A telomere is a region of repetitive DNA at the end of chromosomes, which protects the end of the chromosome from destruction. When DNA needs to be read (to replicate itself, or generate RNA so as to begin coding proteins) a problem arises in that the enzymes that duplicate the chromosome and its DNA cannot continue their duplication all the way to the end of the chromosome. They need a blank area to 'park' much like the cassette tapes of days past had white 'leader tape' at their front and the back so that the tape head did not start in the song itself. Unlike cassette tape, every time DNA reproduces, a bit of the white leader tape, the 'telomere' at the end, is frittered off and has to be replaced. Telomeres and replenished by an enzyme, the telomerase reverse transcriptase. Telomeres protect a cell's chromosomes from fusing with each other or rearranging - abnormalities which can lead to cancer - and so cells are normally destroyed when their telomeres are consumed. In the women studies for this article, those having a higher body mass index (BMI) in their 30s were associated with shorter telomere length in their 40s (P < 0.01).
I suspect some of this association is epigenetic, and points again to the fact that the GT5 Warrior epigenotype may well need to get their weight profile optimized early in life and be increasingly calorie conscious as they age.
Vitamin D, adult-onset diabetes and metabolic syndrome
Vitamin D is a potent immunomodulator that also enhances the production and secretion of several hormones, including insulin. Vitamin D deficiency has been associated with increased risk of type 1 diabetes. Glycemic control and insulin resistance are improved when vitamin D deficiency is corrected and calcium supplementation is adequate.
More and more information is surfacing about vitamin D (actually more of a hormone than a vitamin) and insulin resistance. Studies consistently show that vitamin D levels in both North America and the Pacific are typically lower than optimal. In the USA , most vitamin D intake from foods is provided by fortification. Canada and New Zealand have fewer fortified choices, and intakes are correspondingly lower. The mechanism of action of vitamin D in adult onset (type 2) diabetes is thought to be to its role in the control of plasma calcium levels, which help regulate insulin synthesis, but may also be the result of vitamin D stimulating the insulin secreting (beta) cells of the pancreas directly. If you have a history of metabolic syndrome or adult onset diabetes in close family members you may want to consider adding vitamin D to your supplement regimen. However, make sure that you do it in partnership with a nutrition professional.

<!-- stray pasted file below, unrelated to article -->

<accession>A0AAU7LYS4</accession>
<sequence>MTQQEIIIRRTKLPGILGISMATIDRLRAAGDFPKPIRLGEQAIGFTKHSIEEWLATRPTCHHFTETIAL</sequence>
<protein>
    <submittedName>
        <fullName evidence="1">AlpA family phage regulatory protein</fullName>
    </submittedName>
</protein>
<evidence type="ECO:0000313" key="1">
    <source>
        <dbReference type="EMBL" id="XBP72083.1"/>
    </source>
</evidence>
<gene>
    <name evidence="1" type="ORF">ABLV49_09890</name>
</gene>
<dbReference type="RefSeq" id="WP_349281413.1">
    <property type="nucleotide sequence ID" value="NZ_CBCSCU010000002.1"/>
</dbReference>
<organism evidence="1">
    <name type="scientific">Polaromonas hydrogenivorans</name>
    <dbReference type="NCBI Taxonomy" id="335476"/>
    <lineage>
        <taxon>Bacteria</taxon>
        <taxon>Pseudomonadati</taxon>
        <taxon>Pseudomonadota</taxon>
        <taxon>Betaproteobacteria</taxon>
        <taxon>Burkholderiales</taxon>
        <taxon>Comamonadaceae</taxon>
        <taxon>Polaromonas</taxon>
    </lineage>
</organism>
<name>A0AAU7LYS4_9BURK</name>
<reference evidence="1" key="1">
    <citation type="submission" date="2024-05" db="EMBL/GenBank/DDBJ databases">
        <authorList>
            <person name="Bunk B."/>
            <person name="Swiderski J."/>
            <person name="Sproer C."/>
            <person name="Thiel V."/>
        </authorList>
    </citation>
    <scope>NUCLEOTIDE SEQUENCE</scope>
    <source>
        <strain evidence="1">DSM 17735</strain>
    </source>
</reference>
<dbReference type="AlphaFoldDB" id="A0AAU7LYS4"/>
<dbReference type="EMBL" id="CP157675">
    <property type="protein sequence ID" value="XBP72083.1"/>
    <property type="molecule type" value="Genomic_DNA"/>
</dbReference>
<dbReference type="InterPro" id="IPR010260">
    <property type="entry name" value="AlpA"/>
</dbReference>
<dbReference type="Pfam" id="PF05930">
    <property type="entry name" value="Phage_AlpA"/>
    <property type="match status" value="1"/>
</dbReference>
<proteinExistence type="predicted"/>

One from the vaults: Mom's blood type can influence child's risk of Strep (1978)
In a prospective study of maternal genital colonization with streptococci at the time of delivery, epidemiological data, including blood type (ABO group), were recorded for the 1,062 patients studied. Blood type B was found in a statistically significant (P <.005) higher proportion of patients colonized with streptococci (28%) compared with the total population (16.4%)
Evidence suggests that probiotic supplementation does change the vagina flora of women. Since it appears that the route of transmission of Streptococcus is from the birth canal, physicians should recommend probiotic supplementation for pregnant women beginning 3-4 weeks prior to expected date of delivery as a way to prevent streptococcus infection in neonates. This should be especially emphasized if the mother is either blood group B or AB.
This study again illustrates the fact that some of the best ABO correlation studies are outside the purview to today's physicians, most of whom would tell you that any research from 1978 is better suited to a history class than to any thing taught in medical school.
Since Mother's Day is fast approaching, also remember that recurring otitis media (ear infections) is strongly associated with the child's mother being blood type A. In fact the correlation here is quite startling. Children of mothers who are blood type A are twenty seven times more likely to get a second ear infection within one year of contracting the first. To give you an idea of just how strong this association is, look at the chart below to compare the RR (relative risks) of a few other disease/ lifestyle links.
Update: IfHI 2009
Just a quick word to the wise about the IfHI Conference, Norwalk Connecticut, June 5-7. We had run out of available rooms at the Dolce Center Campus. However 10 additional rooms have just been made available. Unlike previous conferences, where attendees could book almost to the day of the event, IfHI 2009 looks like it will be completely booked by the middle of May, a full month before the event. If you are planning on attending, either for certification or just personal enrichment, please make your reservations ASAP, especially if you want to stay overnight on campus.
Until next week.